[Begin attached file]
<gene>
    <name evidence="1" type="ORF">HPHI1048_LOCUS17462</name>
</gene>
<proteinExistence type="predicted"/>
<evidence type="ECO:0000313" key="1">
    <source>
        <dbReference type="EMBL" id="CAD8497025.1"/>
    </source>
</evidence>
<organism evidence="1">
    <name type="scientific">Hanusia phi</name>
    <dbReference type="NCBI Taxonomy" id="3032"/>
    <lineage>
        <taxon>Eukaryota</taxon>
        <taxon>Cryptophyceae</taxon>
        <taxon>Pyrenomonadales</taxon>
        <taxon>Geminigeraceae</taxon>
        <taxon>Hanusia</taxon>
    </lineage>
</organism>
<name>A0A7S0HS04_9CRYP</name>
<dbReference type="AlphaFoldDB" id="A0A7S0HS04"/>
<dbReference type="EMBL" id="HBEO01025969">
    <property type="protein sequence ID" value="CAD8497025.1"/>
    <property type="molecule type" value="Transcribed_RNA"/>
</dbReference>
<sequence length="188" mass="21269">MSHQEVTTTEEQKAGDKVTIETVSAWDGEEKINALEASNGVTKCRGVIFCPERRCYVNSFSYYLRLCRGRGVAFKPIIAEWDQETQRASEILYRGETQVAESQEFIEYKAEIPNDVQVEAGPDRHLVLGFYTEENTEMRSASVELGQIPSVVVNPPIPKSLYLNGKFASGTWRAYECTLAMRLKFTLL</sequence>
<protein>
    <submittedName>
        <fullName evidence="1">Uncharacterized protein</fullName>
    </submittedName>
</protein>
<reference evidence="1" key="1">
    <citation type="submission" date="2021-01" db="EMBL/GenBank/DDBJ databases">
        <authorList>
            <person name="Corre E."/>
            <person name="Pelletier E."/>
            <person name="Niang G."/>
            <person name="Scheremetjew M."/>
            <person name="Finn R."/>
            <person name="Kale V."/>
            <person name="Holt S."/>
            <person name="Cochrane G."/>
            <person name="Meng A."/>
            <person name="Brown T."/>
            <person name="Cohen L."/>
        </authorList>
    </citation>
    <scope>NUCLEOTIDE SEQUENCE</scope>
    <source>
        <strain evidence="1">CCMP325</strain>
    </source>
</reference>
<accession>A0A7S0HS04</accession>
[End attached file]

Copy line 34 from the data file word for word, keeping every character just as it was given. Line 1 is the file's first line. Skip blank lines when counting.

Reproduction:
    <citation type="submission" date="2021-01" db="EMBL/GenBank/DDBJ databases">